Camping spots secured and boat ride tickets purchased, we were now free to explore the park. After an early lunch we set out for the rim. I decided Mom and Dad needed to see the lake first, before going to the visitor center or starting the drive, so we went directly to the rim. The lake is just awesome! Pictures will never do it justice, you all just have to come.

 

After checking out the lake at Rim Village we went back down to the visitor center to watch the movie. At Lassen we wished we'd watched the movie first, here's probably wasn't as important, but the movie was good and we learned about how Mt. Mazama erupted then collapsed and formed Crater Lake. After the visitor center we headed east on the Rim Drive and began our journey around the lake.

One of the amazing things about Crater Lake is it's amazing blue color. The water is so pure and clear that when the sun hits it the color is just unbelieveable! And the color varies depending on the water depth and the way the light hits it. Unfortunately for us, the clouds started rolling in just as we began driving around. This meant that the lake was "lake" colored not the bluer than blue color. It was also quite cold and windy all day. But, the lake is still amazing and I took a ton of pictures anyway.

After our drive around the lakers headed back to the campground for generator time and dinner. It's already very chilly and it promises to be a cold night. It's still very cloudy, I hope all that clears up for tomorrow's boat ride!

 

Saturday, July 25, 2015

Lava Beds National Monument

I'd never heard of Lava Beds National Monument until I was studying the map a few weeks ago. It was only a wee bit off route and I wanted to go, mostly to get my passport stamped and "check it off". It was only an hour down there from Klamath Falls so we went down there this morning, turns out it was really interesting!

One of the really cool things at Lava Beds is they have tons of Lava Tube caves that you can explore on your own! They have trails through them and you can bring your own caving gear (or just a flashlight) and check them out! Most parks with caves you have to go on a Ranger tour, so this was something special.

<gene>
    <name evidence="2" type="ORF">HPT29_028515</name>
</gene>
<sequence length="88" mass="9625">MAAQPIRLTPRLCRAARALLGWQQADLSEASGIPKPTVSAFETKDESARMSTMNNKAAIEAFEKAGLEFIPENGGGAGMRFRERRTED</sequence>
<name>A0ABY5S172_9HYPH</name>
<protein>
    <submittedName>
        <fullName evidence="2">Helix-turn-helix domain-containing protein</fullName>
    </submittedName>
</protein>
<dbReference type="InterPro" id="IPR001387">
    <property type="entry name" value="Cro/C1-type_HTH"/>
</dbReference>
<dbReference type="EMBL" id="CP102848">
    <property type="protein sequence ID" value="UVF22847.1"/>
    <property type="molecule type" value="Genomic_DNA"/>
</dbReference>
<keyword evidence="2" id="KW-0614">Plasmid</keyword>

When we arrived we were asked if we'd been in any other caves east of the Rockies and were shown a map, if we'd been in a cave in a shaded state we had to stop at the Visitor Center to be "decontaminated". White Nose Syndrome is a disease that is killing bats and it's spores travel on humans who wear the same shoes or bring the same clothing into caves. Since we'd been to Wind Cave, we had to get cleaned before we could go in the caves! Once at the visitor center we surrendered our shoes and our phones - we think those are the only things we had on today that we'd had on at Wind Cave! The ranger wiped them both down with Lysol-type wipes and returned them to us cleaner than than they'd ever been!

Once we cleaned we headed for the easiest cave, Mushpot. It's right by the visitor center and it's lighted. It was a lot like the cave tours I've done before, only it was volcanic so looked different inside. After Mushpot we drove out the cave loop to Sentinel Cave. Sentinel Cave is one of the only ones you can do as a loop. We walked the road down to Lower Sentinel Cave then walked about a 1/4 mile on a trail to the cave entrance, then walked up the cave! It was soooo cool! The path in the cave was a jumble of rocks and it was dark! No natural light at al, just the light from my headlamp! The trail was easy to follow, there weren't any branches or anything to confuse us, just a straight walk to the other side. In a few places there were steps and some railing around a big pit, but otherwise it was volcanic rocks and dark!

The cave walk didn't take long, it was probably a mile tops. So when we got done we went over to Schonchin Butte, which is the only cinder cone you can climb. It's 1.4 miles round trip. At the top you could see everything! The landscape out there is so arid and dry, lots of sagebrush, volcanic rock and dust. Beyond Lava Beds it's all farmland! It looks at bit like Kansas.

After our hike to Schonchin Butte it was time to head back to Klamath Falls so I could drive out to Crater Lake. The other night we were trying to work out the details of going to Crater Lake and I managed to get a reservation to camp 2 nights but when I went to make Mom and Dad's reservation they were full. They are staying at a casino tonight and will come in tomorrow!

It was about an hour to drive to Crater Lake and when I got here I got my site, figured out where to go to buy my boat tickets for tomorrow, and drove to the rim looking for cell phone signal to text Mom and Dad. There is not cell signal to be had, I couldn't get a connection anywhere! BUT, the lake is amazing!!!!! (Pictures in tomorrow's post!) We are planning to drive around tomorrow so I didn't spend a lot of time at the rim!

After I came back to the campground I did some cooking - made dinner and a salad to eat for lunch then next few days - that was fun because I've never really cooked in the RV! Clean up was the hardest part! After dinner I walked around the campground, continuing my quest for signal and finding none. I walked over to the camp store, where I met a family from Fairfax! She is a secretary at an FCPS High School! Small world!